EFBRI – An Evolving Ethical Framework Informing Breastfeeding Research and InterventionsAccess now
EFBRI is an open access compilation of ethical principles to guide biomedical research in breastfeeding and lactation. Built on established international standards by the University of Zurich (UZH), it was created to streamline research processes for people working with breastfeeding mothers and children. With EFBRI, researchers and other stakeholders can align their work to universal research ethics standards – confidently and efficiently.
EFBRI is a modular framework
Module 1 focuses on research. Access the framework and helpful checklist in PDF: EFBRI – An Evolving Ethical Framework Informing Breastfeeding Research and Interventions.
Module 2 will focus on interventions (in development by UZH and expected in 2022).
Future modules will be shaped by your needs and globally evolving ethics. Please, help us develop EFBRI by sharing your feedback and suggestions: email@example.com.
Discussing the principles laid out in the framework in the light of real-life cases will contribute to a continuously refined understanding of the multifaceted ethical issues of breastfeeding and lactation research and how they can best be solved.
--- Prof. Dr. med. Dr. phil. NIKOLA BILLER-ANDORNO, Director, Institute of Biomedical Ethics and History of Medicine, UZH
Who is EFBRI for? Researchers, reviewers, healthcare practitioners, decisionmakers, policymakers, planners, implementation specialists, educators, funders and other stakeholders. The framework is easy to use and globally applicable.
Why was EFBRI created? To bring established international ethics standards for biomedical research together in one package, relevant for breastfeeding and lactation. By consolidating accepted standards and removing duplication, research processes that involve breastfeeding mothers and children can become more efficient. EFBRI can be particularly helpful in cross-border or collaborative work. EFBRI is also intended to lay the groundwork for best practice ethics in healthcare policy, implementation and funding activities.
The aim? Safeguard the rights and dignity of all people while advancing health around the globe.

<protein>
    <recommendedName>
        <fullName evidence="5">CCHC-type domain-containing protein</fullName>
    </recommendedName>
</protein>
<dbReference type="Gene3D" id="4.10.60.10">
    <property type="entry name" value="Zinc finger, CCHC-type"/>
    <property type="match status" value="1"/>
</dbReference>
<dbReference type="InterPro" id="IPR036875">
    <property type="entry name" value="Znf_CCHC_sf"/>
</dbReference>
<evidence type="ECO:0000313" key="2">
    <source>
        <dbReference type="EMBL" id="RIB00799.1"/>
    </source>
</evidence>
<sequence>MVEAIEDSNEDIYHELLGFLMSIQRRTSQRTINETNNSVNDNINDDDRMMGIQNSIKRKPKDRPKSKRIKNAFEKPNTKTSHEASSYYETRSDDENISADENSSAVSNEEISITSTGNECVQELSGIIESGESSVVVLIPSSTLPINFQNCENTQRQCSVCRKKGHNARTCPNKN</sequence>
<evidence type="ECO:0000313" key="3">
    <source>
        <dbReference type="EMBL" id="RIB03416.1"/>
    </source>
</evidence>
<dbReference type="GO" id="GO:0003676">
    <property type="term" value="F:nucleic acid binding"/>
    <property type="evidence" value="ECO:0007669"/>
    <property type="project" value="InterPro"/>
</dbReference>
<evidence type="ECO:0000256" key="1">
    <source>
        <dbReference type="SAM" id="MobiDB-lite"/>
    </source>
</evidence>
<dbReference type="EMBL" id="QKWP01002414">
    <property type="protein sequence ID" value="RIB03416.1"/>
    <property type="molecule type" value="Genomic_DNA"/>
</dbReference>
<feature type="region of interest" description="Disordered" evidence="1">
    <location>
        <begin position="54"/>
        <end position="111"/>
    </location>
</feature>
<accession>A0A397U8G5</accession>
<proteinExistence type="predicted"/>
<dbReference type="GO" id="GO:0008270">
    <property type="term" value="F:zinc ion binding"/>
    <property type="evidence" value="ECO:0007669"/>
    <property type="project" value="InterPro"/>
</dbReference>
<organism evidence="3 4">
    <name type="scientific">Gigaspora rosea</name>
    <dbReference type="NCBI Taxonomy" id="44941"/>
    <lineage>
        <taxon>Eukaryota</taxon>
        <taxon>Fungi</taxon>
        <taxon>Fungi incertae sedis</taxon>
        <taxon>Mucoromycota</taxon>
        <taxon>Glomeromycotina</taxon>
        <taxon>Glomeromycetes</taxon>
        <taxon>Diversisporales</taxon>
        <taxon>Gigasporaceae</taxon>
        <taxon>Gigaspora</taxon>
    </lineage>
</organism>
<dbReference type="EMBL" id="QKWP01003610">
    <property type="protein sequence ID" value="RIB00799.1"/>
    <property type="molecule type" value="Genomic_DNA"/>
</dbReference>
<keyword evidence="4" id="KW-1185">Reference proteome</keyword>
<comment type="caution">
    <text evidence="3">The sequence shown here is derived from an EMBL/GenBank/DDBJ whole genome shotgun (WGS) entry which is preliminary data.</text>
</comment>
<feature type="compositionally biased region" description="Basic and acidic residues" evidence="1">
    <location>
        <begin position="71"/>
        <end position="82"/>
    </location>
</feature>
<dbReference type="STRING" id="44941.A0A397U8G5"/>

Why is EFBRI ‘evolving’? Ethical considerations play leading roles in breastfeeding and lactation research. As ethics evolve globally and EFBRI is applied to new and different situations, the framework will require reviews and updates to evolve in parallel. In the tradition of community science, explicit user feedback and suggestions (email to firstname.lastname@example.org) from real-life cases will help EFBRI’s creators build a comprehensive, evergreen resource.
Access EFBRI in PDF.
EFBRI was created by Institute of Biomedical Ethics and History of Medicine (University of Zurich).
Authors: Mirriam Tyebally Fang, M.B.B.S (NUS), M.R.C.S (Edin.), and Nikola Biller-Andorno, MD, PhD, MHBA
Published exclusively on LactaHub – A Resource for Evidence-Based Breastfeeding Intelligence
DISCLAIMER. EFBRI – An Evolving Ethical Framework Informing Breastfeeding Research and Interventions is provided in good faith. It is not a legal document and does not supersede any national or international legal regulations. The resulting framework, intended for researchers, reviewers and funders, is a synthesis of relevant Swiss and international norms related to breastfeeding and lactation research. It is a guide for globally accepted best practices and in accordance with Swiss and international research ethics standards yet does not intend to replace any national norms, cultural values or country-specific review processes. The framework lays out rules and principles but does not claim to specify Good Clinical Practice or safety standards. The framework focuses on human participants only but does not cover animal ethics or environmental ethics. The framework will be refined as necessary based on periodic reviews. Therefore, we cannot guarantee its status as definitive guide and do not assume any liability. Liability claims against the authors and/or the publisher regarding damages whether material or immaterial caused by the use or non-use of the provided framework are excluded as a matter of principle.
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